School and public libraries across the U.S. are currently experiencing an unprecedented increase in book censorship attempts. And many of the books being challenged and removed focus on LGBTQIA+ issues; document the Black and BIPOC experience; or are written by Black authors.

As Deborah Caldwell-Stone, director of the American Library Association’s (ALA) Office for Intellectual Freedom told NBC News on November 12, “I've worked at ALA for two decades now, and I've never seen this volume of challenges come in. The impact will fall to those students who desperately want and need books...


Banned Books Week, (September 26 – October 2) is an annual event celebrating the freedom to read! Libraries and schools create incredible displays, programs, and materials to raise awareness about the right to read.

With your support, we can continue to draw attention to censorship attempts and highlight the benefits of unrestricted reading.

Below are four actions that you can take to support Banned Books Week!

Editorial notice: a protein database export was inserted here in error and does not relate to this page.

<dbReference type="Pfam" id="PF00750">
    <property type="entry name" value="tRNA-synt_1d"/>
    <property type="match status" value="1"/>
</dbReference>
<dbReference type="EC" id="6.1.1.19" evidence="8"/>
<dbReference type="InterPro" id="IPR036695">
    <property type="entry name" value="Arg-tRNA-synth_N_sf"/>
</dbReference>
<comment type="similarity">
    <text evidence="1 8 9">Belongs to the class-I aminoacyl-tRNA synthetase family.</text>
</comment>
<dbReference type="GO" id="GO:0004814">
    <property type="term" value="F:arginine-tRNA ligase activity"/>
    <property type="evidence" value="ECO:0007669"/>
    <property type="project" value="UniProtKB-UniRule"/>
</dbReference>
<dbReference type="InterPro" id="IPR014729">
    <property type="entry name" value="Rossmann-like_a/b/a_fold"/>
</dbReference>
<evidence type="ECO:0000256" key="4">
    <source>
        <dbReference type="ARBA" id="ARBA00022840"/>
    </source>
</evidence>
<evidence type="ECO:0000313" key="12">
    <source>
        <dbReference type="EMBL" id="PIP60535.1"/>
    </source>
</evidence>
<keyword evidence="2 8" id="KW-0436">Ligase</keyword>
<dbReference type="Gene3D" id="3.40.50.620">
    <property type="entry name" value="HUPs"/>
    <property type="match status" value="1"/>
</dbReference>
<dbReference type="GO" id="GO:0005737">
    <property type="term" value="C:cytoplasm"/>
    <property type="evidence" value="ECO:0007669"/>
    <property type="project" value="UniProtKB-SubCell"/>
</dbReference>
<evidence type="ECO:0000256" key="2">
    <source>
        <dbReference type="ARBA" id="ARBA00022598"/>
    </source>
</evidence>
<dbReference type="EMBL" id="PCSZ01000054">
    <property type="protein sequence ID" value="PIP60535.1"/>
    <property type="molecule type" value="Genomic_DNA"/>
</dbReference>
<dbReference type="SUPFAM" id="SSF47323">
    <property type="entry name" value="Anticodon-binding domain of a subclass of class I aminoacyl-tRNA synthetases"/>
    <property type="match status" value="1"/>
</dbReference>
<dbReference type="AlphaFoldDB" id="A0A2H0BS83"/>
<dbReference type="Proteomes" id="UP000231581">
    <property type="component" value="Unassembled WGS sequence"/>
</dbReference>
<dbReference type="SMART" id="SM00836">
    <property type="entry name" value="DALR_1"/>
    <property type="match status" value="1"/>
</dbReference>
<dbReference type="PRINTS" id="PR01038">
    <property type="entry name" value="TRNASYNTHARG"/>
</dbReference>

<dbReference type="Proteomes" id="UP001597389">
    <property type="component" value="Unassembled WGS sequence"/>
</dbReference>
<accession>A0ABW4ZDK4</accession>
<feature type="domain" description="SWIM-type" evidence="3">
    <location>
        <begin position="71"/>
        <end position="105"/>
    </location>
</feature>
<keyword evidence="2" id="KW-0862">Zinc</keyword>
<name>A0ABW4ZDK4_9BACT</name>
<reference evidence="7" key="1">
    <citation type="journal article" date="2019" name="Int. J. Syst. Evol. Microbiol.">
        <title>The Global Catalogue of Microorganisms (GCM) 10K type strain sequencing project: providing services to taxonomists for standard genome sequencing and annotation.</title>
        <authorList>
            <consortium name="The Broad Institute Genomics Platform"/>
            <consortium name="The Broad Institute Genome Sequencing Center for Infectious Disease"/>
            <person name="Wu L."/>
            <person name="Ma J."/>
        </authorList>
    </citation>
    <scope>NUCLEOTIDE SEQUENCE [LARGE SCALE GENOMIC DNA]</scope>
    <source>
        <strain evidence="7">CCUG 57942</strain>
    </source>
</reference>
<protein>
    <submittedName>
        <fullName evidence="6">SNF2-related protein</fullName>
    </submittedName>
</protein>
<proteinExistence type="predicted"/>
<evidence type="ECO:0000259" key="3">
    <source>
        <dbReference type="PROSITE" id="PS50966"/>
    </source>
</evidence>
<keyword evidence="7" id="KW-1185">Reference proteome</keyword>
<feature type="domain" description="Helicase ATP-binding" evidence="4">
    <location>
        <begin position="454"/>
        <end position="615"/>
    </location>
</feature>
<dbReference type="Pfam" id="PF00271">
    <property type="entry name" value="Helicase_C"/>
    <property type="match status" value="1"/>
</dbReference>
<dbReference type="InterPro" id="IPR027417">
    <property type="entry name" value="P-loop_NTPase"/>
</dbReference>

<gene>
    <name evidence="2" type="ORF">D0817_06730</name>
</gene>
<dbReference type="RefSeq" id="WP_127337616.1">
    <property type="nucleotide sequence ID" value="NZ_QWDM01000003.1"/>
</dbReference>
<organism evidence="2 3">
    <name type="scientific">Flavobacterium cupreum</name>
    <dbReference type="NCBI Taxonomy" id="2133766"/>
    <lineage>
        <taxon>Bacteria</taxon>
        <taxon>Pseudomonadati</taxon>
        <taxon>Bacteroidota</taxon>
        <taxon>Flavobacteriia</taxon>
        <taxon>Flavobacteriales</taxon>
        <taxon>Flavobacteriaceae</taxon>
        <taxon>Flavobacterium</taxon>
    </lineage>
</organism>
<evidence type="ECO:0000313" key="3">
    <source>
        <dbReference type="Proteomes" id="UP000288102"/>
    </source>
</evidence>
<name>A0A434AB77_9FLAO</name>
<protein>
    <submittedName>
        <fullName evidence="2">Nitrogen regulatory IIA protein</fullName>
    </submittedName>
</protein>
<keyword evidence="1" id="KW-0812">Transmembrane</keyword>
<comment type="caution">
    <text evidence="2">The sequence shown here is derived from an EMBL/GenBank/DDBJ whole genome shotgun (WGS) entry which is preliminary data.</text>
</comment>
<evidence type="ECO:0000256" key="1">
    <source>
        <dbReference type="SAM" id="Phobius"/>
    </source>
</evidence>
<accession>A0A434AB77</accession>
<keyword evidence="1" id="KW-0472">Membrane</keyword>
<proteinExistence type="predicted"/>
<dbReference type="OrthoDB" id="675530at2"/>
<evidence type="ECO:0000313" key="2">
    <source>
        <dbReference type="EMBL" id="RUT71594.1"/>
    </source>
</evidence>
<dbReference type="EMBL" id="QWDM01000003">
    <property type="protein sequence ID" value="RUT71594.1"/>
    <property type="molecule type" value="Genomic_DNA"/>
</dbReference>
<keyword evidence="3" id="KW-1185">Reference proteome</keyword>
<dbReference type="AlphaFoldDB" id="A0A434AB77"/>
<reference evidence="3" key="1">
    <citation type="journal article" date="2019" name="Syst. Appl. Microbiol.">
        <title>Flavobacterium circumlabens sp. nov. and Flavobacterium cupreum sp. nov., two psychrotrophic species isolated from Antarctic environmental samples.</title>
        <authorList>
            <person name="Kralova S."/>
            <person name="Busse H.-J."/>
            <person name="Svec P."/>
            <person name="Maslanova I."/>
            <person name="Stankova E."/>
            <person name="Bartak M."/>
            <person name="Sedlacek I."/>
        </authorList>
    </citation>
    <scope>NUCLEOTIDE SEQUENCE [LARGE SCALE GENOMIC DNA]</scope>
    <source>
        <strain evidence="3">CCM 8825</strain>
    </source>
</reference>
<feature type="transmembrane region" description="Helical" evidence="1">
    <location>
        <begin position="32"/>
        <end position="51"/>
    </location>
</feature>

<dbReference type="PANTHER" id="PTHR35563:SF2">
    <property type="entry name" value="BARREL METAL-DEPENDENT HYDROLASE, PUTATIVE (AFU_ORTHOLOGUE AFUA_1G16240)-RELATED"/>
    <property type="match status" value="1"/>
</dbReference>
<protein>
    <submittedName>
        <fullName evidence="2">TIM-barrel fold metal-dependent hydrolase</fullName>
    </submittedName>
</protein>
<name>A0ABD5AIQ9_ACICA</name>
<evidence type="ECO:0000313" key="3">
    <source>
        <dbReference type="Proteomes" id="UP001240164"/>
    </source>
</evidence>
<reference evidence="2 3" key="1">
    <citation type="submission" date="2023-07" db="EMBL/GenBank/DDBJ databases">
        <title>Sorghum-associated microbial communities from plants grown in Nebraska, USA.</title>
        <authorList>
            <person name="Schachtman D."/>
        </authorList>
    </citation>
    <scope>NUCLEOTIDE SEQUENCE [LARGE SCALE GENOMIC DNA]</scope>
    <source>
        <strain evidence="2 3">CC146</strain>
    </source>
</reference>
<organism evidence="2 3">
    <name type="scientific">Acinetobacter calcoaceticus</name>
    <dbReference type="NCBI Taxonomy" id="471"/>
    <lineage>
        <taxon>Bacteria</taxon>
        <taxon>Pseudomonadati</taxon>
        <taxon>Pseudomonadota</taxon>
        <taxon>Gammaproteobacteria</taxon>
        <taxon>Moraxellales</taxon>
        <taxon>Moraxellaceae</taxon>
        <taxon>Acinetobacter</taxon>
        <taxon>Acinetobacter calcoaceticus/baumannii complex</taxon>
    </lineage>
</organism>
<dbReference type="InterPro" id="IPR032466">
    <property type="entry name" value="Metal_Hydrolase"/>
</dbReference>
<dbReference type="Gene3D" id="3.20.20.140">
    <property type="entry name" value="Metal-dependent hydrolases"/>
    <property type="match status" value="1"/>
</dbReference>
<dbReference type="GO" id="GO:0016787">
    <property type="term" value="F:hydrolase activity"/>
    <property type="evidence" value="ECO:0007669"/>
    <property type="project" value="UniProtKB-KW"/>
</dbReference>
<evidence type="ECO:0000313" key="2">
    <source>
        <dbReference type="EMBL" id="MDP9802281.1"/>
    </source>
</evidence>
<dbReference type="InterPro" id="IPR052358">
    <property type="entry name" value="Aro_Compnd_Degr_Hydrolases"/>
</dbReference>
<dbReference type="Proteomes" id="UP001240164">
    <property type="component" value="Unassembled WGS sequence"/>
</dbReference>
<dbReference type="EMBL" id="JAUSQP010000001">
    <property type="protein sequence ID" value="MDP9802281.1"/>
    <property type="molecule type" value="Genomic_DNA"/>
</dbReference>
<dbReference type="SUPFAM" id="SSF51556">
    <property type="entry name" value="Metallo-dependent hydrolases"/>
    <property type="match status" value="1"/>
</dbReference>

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This year’s theme is “Books Unite Us. Censorship Divides Us.” Check out the ALA Office for Intellectual Freedom’s infographics,...


We are so excited that Marley Dias, the witty and purpose-driven 16-year-old founder of #1000BlackGirlBooks and author of Marley Dias Gets It Done: And So Can You!, is promoting the value of library cards this month. She’s such an impressive young person, and she is a passionate advocate for diverse books and lifelong reading. In other words, we are totally fangirling over here. Here are six things you should know about the American Library Associations Library Card Sign-Up Month’s Honorary Chair:

1. She launched #1000BlackGirlBooks when she was just 10 years old.

As a student, Marley noticed...


It’s back-to-school season, and if your students are coming home with books in their backpacks that channel their interests and enthusiasm into learning and literacy, there’s likely a school librarian to thank. There’s no better time to stop and celebrate school libraries and librarians. Here are just five reasons they’re the heroes we need now more than ever.

Information literate students are better prepared for college, career, and life

Post-secondary institutions, employers, and civic life demand the ability to find, evaluate, use, and create information in multiple formats. School librarians prepare students for their next life stages by teaching information, digital, and media literacies, as well as digital...

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